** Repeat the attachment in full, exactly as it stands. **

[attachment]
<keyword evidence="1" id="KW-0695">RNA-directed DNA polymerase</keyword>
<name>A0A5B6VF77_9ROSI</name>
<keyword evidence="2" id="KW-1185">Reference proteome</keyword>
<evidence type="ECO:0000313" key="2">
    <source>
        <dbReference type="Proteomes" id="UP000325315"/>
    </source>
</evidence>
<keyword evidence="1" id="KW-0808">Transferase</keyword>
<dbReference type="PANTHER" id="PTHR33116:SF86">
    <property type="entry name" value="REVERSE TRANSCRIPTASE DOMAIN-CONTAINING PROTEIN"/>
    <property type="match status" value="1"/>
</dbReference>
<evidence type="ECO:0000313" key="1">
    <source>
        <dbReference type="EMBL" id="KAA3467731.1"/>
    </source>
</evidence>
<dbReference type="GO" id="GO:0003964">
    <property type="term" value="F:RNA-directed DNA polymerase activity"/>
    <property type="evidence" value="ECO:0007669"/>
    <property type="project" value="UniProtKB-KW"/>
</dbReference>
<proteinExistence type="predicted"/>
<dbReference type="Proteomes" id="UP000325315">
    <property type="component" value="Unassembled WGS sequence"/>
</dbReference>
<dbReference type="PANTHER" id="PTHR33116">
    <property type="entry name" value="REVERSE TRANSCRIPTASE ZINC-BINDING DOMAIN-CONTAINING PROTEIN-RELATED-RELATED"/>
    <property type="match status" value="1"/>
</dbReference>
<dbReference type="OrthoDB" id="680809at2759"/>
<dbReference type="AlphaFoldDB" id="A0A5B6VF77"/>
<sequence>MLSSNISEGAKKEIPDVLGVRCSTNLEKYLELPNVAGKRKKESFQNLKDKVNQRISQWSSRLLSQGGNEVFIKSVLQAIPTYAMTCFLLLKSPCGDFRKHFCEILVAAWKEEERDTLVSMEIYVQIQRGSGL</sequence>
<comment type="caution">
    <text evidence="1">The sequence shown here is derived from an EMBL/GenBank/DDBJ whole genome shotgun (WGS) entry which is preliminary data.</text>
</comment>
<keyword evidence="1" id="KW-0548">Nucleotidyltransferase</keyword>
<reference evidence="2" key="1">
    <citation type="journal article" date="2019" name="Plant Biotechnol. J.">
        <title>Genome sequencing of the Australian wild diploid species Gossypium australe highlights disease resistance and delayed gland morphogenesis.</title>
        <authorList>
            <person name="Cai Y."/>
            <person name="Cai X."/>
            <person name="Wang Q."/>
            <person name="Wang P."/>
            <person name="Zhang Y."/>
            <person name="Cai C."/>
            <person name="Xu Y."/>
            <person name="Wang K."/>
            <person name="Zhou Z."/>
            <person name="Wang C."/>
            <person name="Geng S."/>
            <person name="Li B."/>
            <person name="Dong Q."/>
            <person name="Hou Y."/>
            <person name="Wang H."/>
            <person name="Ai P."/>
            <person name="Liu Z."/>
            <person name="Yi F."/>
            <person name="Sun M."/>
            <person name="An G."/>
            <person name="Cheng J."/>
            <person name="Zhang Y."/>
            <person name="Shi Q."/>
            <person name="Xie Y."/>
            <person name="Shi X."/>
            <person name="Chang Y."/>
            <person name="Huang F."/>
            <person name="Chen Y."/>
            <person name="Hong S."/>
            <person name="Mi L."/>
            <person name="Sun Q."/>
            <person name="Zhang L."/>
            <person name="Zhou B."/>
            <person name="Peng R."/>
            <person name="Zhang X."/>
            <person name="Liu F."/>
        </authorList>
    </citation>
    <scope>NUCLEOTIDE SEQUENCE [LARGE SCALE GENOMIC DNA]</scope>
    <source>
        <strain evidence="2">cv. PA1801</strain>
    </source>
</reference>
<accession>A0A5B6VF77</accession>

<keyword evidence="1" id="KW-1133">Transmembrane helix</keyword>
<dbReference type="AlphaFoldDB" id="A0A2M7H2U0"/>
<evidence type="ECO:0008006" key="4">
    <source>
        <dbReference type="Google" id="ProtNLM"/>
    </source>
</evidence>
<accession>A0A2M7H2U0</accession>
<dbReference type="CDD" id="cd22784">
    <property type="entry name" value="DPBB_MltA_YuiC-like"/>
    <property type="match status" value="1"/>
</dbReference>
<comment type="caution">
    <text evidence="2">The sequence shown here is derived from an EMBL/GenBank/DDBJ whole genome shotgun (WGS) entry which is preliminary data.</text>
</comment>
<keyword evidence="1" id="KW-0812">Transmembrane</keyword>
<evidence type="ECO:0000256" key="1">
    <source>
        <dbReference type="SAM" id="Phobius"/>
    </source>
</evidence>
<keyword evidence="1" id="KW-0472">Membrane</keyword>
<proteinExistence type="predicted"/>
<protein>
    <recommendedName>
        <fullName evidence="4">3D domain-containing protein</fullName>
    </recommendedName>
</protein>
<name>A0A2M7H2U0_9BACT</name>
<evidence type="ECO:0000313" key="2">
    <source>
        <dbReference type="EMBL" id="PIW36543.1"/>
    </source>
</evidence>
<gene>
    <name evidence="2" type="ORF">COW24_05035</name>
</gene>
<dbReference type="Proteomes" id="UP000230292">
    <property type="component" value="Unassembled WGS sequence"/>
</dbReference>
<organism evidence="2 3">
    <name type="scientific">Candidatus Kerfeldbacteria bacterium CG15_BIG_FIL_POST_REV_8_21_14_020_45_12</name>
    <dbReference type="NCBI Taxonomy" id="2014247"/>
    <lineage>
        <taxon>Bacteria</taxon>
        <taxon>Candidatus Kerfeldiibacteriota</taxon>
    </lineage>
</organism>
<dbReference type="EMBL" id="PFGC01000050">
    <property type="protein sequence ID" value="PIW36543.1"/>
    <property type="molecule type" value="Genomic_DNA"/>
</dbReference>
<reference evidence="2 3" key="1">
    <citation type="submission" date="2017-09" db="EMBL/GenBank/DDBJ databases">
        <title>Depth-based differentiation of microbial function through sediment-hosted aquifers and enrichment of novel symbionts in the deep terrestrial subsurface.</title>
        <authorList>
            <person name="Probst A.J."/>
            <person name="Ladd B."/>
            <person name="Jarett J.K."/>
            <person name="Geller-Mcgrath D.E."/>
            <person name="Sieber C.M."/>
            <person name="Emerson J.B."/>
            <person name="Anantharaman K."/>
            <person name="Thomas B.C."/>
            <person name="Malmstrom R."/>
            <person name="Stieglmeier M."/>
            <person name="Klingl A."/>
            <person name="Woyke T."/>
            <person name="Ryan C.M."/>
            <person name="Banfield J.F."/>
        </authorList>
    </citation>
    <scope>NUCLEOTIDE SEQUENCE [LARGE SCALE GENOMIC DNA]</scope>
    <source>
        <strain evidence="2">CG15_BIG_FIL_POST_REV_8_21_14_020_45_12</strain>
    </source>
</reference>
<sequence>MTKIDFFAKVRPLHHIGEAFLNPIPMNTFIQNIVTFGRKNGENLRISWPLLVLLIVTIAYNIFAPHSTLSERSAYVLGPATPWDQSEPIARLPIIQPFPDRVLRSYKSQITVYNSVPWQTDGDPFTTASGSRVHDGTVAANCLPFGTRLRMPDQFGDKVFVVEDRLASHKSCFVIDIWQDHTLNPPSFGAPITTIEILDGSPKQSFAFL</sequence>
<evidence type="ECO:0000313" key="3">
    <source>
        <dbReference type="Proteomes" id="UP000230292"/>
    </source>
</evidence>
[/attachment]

<keyword evidence="1" id="KW-0695">RNA-directed DNA polymerase</keyword>
<name>A0A5B6VF77_9ROSI</name>
<keyword evidence="2" id="KW-1185">Reference proteome</keyword>
<evidence type="ECO:0000313" key="2">
    <source>
        <dbReference type="Proteomes" id="UP000325315"/>
    </source>
</evidence>
<keyword evidence="1" id="KW-0808">Transferase</keyword>
<dbReference type="PANTHER" id="PTHR33116:SF86">
    <property type="entry name" value="REVERSE TRANSCRIPTASE DOMAIN-CONTAINING PROTEIN"/>
    <property type="match status" value="1"/>
</dbReference>
<evidence type="ECO:0000313" key="1">
    <source>
        <dbReference type="EMBL" id="KAA3467731.1"/>
    </source>
</evidence>
<dbReference type="GO" id="GO:0003964">
    <property type="term" value="F:RNA-directed DNA polymerase activity"/>
    <property type="evidence" value="ECO:0007669"/>
    <property type="project" value="UniProtKB-KW"/>
</dbReference>
<proteinExistence type="predicted"/>
<dbReference type="Proteomes" id="UP000325315">
    <property type="component" value="Unassembled WGS sequence"/>
</dbReference>
<dbReference type="PANTHER" id="PTHR33116">
    <property type="entry name" value="REVERSE TRANSCRIPTASE ZINC-BINDING DOMAIN-CONTAINING PROTEIN-RELATED-RELATED"/>
    <property type="match status" value="1"/>
</dbReference>
<dbReference type="OrthoDB" id="680809at2759"/>
<dbReference type="AlphaFoldDB" id="A0A5B6VF77"/>
<sequence>MLSSNISEGAKKEIPDVLGVRCSTNLEKYLELPNVAGKRKKESFQNLKDKVNQRISQWSSRLLSQGGNEVFIKSVLQAIPTYAMTCFLLLKSPCGDFRKHFCEILVAAWKEEERDTLVSMEIYVQIQRGSGL</sequence>
<comment type="caution">
    <text evidence="1">The sequence shown here is derived from an EMBL/GenBank/DDBJ whole genome shotgun (WGS) entry which is preliminary data.</text>
</comment>
<keyword evidence="1" id="KW-0548">Nucleotidyltransferase</keyword>
<reference evidence="2" key="1">
    <citation type="journal article" date="2019" name="Plant Biotechnol. J.">
        <title>Genome sequencing of the Australian wild diploid species Gossypium australe highlights disease resistance and delayed gland morphogenesis.</title>
        <authorList>
            <person name="Cai Y."/>
            <person name="Cai X."/>
            <person name="Wang Q."/>
            <person name="Wang P."/>
            <person name="Zhang Y."/>
            <person name="Cai C."/>
            <person name="Xu Y."/>
            <person name="Wang K."/>
            <person name="Zhou Z."/>
            <person name="Wang C."/>
            <person name="Geng S."/>
            <person name="Li B."/>
            <person name="Dong Q."/>
            <person name="Hou Y."/>
            <person name="Wang H."/>
            <person name="Ai P."/>
            <person name="Liu Z."/>
            <person name="Yi F."/>
            <person name="Sun M."/>
            <person name="An G."/>
            <person name="Cheng J."/>
            <person name="Zhang Y."/>
            <person name="Shi Q."/>
            <person name="Xie Y."/>
            <person name="Shi X."/>
            <person name="Chang Y."/>
            <person name="Huang F."/>
            <person name="Chen Y."/>
            <person name="Hong S."/>
            <person name="Mi L."/>
            <person name="Sun Q."/>
            <person name="Zhang L."/>
            <person name="Zhou B."/>
            <person name="Peng R."/>
            <person name="Zhang X."/>
            <person name="Liu F."/>
        </authorList>
    </citation>
    <scope>NUCLEOTIDE SEQUENCE [LARGE SCALE GENOMIC DNA]</scope>
    <source>
        <strain evidence="2">cv. PA1801</strain>
    </source>
</reference>
<accession>A0A5B6VF77</accession>

<keyword evidence="1" id="KW-1133">Transmembrane helix</keyword>
<dbReference type="AlphaFoldDB" id="A0A2M7H2U0"/>
<evidence type="ECO:0008006" key="4">
    <source>
        <dbReference type="Google" id="ProtNLM"/>
    </source>
</evidence>
<accession>A0A2M7H2U0</accession>
<dbReference type="CDD" id="cd22784">
    <property type="entry name" value="DPBB_MltA_YuiC-like"/>
    <property type="match status" value="1"/>
</dbReference>
<comment type="caution">
    <text evidence="2">The sequence shown here is derived from an EMBL/GenBank/DDBJ whole genome shotgun (WGS) entry which is preliminary data.</text>
</comment>
<keyword evidence="1" id="KW-0812">Transmembrane</keyword>
<evidence type="ECO:0000256" key="1">
    <source>
        <dbReference type="SAM" id="Phobius"/>
    </source>
</evidence>
<keyword evidence="1" id="KW-0472">Membrane</keyword>
<proteinExistence type="predicted"/>
<protein>
    <recommendedName>
        <fullName evidence="4">3D domain-containing protein</fullName>
    </recommendedName>
</protein>
<name>A0A2M7H2U0_9BACT</name>
<evidence type="ECO:0000313" key="2">
    <source>
        <dbReference type="EMBL" id="PIW36543.1"/>
    </source>
</evidence>
<gene>
    <name evidence="2" type="ORF">COW24_05035</name>
</gene>
<dbReference type="Proteomes" id="UP000230292">
    <property type="component" value="Unassembled WGS sequence"/>
</dbReference>
<organism evidence="2 3">
    <name type="scientific">Candidatus Kerfeldbacteria bacterium CG15_BIG_FIL_POST_REV_8_21_14_020_45_12</name>
    <dbReference type="NCBI Taxonomy" id="2014247"/>
    <lineage>
        <taxon>Bacteria</taxon>
        <taxon>Candidatus Kerfeldiibacteriota</taxon>
    </lineage>
</organism>
<dbReference type="EMBL" id="PFGC01000050">
    <property type="protein sequence ID" value="PIW36543.1"/>
    <property type="molecule type" value="Genomic_DNA"/>
</dbReference>
<reference evidence="2 3" key="1">
    <citation type="submission" date="2017-09" db="EMBL/GenBank/DDBJ databases">
        <title>Depth-based differentiation of microbial function through sediment-hosted aquifers and enrichment of novel symbionts in the deep terrestrial subsurface.</title>
        <authorList>
            <person name="Probst A.J."/>
            <person name="Ladd B."/>
            <person name="Jarett J.K."/>
            <person name="Geller-Mcgrath D.E."/>
            <person name="Sieber C.M."/>
            <person name="Emerson J.B."/>
            <person name="Anantharaman K."/>
            <person name="Thomas B.C."/>
            <person name="Malmstrom R."/>
            <person name="Stieglmeier M."/>
            <person name="Klingl A."/>
            <person name="Woyke T."/>
            <person name="Ryan C.M."/>
            <person name="Banfield J.F."/>
        </authorList>
    </citation>
    <scope>NUCLEOTIDE SEQUENCE [LARGE SCALE GENOMIC DNA]</scope>
    <source>
        <strain evidence="2">CG15_BIG_FIL_POST_REV_8_21_14_020_45_12</strain>
    </source>
</reference>
<sequence>MTKIDFFAKVRPLHHIGEAFLNPIPMNTFIQNIVTFGRKNGENLRISWPLLVLLIVTIAYNIFAPHSTLSERSAYVLGPATPWDQSEPIARLPIIQPFPDRVLRSYKSQITVYNSVPWQTDGDPFTTASGSRVHDGTVAANCLPFGTRLRMPDQFGDKVFVVEDRLASHKSCFVIDIWQDHTLNPPSFGAPITTIEILDGSPKQSFAFL</sequence>
<evidence type="ECO:0000313" key="3">
    <source>
        <dbReference type="Proteomes" id="UP000230292"/>
    </source>
</evidence>